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SF@OAK: Cain tosses seven impressive frames vs. A's

June has been kind to Matt Cain.

The Giants right-hander has put together a 1.25 ERA on his way to four wins in five starts while averaging seven-plus innings and over eight strikeouts per outing. Oh, and there was also his performance June 13 against Houston, when he threw the first perfect game in the organization's history.

Perhaps this all should have been expected, seeing as how Cain closed May with four wins in as many starts. All in all, that is eight wins in his last nine outings, which has gone a long way in making Cain a favorite to start this year's All-Star Game for the National League team in Kansas City.

Cain (9-2) would have entered Friday's game against Cincinnati looking for his 10th straight win had the San Francisco bullpen not allowed a walk-off homer to Oakland in his most recent outing, when he gave up just one run through seven innings. Cain earned a no-decision for that effort. He hasn't lost since May 1.

"Today's definitely tough," Cain said after that loss to the A's. "It's definitely not a good feeling, but we have to put it past ourselves and worry about tomorrow."

To kick-start a new personal winning streak, Cain will have to pitch well against a Cincinnati team that currently sits atop the NL Central standings. The Reds were one-hit by Madison Bumgarner in a 5-0 loss in Thursday's opener -- the Giants' club-record fourth straight shutout -- but they did take two out of three from Milwaukee in their previous series.

Second baseman Brandon Phillips played a prominent role against the Brewers, going 4-for-9 with two RBIs and a run. He was scratched from the lineup before Thursday's game, though, a day after Aramis Ramirez accidentally hit him in the head during a steal attempt in the third inning.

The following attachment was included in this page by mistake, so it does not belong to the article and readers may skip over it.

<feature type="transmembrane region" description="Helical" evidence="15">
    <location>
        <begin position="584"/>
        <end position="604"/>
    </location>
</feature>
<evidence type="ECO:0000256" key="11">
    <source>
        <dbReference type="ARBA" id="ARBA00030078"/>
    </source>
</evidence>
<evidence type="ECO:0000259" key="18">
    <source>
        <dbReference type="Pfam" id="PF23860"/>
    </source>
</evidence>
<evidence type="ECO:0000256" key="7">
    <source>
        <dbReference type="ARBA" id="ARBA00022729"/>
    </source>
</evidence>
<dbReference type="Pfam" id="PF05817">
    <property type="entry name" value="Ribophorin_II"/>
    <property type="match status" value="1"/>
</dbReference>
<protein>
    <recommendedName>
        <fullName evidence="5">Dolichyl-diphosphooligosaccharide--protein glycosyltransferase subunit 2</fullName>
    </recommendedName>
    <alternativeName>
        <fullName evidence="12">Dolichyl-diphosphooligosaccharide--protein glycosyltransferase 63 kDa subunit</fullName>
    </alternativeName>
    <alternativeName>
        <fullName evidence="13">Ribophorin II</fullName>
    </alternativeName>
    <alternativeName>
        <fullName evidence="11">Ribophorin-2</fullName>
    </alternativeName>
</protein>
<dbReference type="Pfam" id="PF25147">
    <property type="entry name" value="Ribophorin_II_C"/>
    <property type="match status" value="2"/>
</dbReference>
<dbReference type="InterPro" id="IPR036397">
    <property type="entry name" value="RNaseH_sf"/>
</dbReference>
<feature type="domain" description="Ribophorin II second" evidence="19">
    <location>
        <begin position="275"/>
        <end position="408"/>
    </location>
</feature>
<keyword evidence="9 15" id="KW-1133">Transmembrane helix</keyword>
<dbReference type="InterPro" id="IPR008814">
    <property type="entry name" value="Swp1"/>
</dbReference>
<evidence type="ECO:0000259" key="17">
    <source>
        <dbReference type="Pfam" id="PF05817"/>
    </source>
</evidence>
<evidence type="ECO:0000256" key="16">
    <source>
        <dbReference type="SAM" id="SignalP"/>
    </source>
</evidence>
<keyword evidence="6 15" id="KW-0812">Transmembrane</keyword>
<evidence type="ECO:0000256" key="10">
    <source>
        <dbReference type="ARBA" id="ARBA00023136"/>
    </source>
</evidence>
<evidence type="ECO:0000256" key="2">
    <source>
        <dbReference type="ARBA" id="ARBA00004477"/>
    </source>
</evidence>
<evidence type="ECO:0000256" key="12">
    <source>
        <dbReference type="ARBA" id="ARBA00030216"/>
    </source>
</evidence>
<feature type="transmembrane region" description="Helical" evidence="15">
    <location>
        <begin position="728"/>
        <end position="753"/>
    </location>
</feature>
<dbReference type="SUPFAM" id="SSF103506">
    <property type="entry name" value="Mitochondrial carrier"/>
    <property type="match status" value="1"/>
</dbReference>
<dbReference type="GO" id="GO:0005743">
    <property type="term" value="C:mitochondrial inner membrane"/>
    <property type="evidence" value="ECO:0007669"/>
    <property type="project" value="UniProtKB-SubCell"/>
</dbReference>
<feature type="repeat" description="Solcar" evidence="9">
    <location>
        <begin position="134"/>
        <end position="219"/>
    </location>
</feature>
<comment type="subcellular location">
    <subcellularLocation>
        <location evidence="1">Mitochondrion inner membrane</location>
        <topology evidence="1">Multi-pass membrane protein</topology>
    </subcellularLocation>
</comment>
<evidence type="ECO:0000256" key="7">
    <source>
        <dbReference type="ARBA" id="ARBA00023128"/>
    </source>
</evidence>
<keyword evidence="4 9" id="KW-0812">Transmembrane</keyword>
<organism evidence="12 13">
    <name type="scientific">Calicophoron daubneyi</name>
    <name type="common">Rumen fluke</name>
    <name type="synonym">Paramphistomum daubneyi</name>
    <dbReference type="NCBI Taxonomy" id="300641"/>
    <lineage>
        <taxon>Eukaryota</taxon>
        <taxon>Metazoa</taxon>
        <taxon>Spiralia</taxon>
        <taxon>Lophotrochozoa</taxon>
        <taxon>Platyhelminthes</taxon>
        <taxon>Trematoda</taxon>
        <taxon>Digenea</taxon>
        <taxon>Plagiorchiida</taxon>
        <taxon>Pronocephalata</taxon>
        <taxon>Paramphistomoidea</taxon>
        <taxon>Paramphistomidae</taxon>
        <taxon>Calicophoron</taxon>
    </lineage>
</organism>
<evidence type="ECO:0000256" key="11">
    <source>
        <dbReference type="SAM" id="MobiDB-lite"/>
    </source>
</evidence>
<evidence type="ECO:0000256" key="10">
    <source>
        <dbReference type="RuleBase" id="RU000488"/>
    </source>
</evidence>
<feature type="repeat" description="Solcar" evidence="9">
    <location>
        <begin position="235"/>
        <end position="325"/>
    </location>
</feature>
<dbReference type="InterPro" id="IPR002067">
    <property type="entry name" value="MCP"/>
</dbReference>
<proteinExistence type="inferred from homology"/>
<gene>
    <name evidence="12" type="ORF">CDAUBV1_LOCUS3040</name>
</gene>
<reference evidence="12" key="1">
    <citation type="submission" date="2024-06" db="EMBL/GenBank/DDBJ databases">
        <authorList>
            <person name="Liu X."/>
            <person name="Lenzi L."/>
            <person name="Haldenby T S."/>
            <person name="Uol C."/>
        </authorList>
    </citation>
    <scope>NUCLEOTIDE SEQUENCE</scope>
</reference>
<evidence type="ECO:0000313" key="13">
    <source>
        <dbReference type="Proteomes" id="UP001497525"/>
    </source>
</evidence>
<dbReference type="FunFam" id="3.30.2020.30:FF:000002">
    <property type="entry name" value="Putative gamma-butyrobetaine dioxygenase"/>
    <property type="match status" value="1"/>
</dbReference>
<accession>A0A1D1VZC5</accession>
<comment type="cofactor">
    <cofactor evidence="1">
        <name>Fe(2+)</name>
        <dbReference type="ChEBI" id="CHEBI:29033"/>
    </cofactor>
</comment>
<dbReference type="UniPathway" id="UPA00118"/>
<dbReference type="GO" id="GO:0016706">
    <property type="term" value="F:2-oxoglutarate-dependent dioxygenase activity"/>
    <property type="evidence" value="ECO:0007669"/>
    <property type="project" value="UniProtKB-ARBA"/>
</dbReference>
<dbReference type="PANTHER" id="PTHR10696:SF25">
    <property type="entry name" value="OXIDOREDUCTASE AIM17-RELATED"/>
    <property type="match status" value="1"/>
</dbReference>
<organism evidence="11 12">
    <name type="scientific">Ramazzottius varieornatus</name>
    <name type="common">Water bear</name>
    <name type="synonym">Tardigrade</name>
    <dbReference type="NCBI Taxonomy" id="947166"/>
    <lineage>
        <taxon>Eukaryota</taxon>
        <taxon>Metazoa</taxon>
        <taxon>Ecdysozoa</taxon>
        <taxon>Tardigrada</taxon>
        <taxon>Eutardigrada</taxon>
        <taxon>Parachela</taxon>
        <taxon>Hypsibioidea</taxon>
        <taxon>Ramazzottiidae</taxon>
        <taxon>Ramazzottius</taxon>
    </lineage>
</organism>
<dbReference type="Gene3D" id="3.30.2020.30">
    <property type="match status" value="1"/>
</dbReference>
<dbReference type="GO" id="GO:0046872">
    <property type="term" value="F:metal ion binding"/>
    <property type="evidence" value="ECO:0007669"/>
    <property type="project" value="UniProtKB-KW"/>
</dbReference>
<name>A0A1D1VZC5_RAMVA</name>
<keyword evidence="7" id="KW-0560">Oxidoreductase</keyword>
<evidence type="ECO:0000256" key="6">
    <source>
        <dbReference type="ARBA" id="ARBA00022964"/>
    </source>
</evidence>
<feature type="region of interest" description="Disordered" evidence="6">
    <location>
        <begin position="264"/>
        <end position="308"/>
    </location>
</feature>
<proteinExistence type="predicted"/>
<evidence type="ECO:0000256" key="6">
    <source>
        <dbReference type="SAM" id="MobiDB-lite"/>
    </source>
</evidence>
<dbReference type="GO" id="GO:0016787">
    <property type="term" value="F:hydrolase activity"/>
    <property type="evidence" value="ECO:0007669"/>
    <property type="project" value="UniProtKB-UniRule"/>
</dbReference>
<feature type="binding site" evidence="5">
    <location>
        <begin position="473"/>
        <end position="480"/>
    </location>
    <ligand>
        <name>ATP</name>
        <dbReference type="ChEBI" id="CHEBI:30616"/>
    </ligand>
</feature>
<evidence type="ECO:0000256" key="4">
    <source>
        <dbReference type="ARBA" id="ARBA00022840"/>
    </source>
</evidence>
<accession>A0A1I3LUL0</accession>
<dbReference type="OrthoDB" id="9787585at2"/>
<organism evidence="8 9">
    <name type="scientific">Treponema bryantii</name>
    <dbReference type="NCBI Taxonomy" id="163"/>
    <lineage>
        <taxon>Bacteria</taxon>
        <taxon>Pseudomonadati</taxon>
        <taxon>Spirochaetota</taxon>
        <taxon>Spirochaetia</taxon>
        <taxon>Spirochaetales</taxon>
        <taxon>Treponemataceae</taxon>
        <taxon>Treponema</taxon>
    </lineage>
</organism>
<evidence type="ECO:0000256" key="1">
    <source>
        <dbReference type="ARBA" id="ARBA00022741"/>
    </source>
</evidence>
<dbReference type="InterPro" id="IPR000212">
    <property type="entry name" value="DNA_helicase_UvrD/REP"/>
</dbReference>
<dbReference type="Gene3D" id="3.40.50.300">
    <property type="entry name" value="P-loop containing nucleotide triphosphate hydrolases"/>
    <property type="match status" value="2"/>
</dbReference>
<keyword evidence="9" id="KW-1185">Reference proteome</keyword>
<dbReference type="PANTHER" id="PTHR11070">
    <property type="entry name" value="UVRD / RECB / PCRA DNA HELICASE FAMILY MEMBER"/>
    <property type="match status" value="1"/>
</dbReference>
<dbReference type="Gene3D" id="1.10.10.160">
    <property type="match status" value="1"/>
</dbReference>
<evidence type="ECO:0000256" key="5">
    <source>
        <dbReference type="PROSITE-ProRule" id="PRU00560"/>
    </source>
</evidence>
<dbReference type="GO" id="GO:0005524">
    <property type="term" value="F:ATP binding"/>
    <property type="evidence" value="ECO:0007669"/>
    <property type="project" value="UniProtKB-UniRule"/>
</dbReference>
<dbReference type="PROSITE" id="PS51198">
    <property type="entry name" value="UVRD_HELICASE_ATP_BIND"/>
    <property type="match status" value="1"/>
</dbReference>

"I just felt kind of light after that, and I started seeing stars and stuff," said Phillips, who felt like he was going to throw up and had the medical staff examine him in the clubhouse after he left the game in the sixth. "I started feeling like I was off balance a little bit."

It is unclear when Phillips will return to Cincinnati's lineup. He ranks second among NL second basemen in All-Star balloting, and has hit .316 with five home runs and 21 RBIs in June.

"If you lose any kind of vision or blink out for a second, you can get hit upside the head with a 95 [mph pitch]," Reds manager Dusty Baker said Thursday. "He has to feel better to play. We've got Cain tomorrow, who throws about a thousand [mph]."

Reds: Leake an asset in many ways
Mike Leake (2-5) will get the ball for the Reds on Friday, having earned a no-decision in each of his last four starts. During that stretch, the righty has compiled a 3.42 ERA and thrown at least seven innings three times. His last win came on June 1 in Houston, when he allowed one run in seven innings of work.

The mound, however, is not the only area where Leake contributes for Cincinnati. The pitcher hits like few others in baseball. He is batting .333 (8-for-24) with three runs, a double and an RBI in the batter's box this season. Wade Miley of Arizona and the Nationals' Stephen Strasburg are the only two pitchers to post higher averages over a comparable number of at-bats.

Giants: Cabrera continuing to produce
After shutting out opponents in four consecutive games, San Francisco vaulted itself to sole possession of first place in the NL West. The Giants have received a big boost from three-hole hitter Melky Cabrera, whose .355 average is the third highest in baseball.

Against the Reds on Thursday, Cabrera went 2-for-2 with a run and two walks. In his only career career plate appearance against Leake, Cabrera recorded a single.

Worth noting
• In April, Cincinnati won two of three games against the Giants at home. Cain was the losing pitcher in a 9-2 Reds victory on April 24.

• San Francisco owns a 15-7 record against the NL Central this season. Facing the NL West, the Reds are 4-3. They haven't yet played Los Angeles, Arizona or San Diego.

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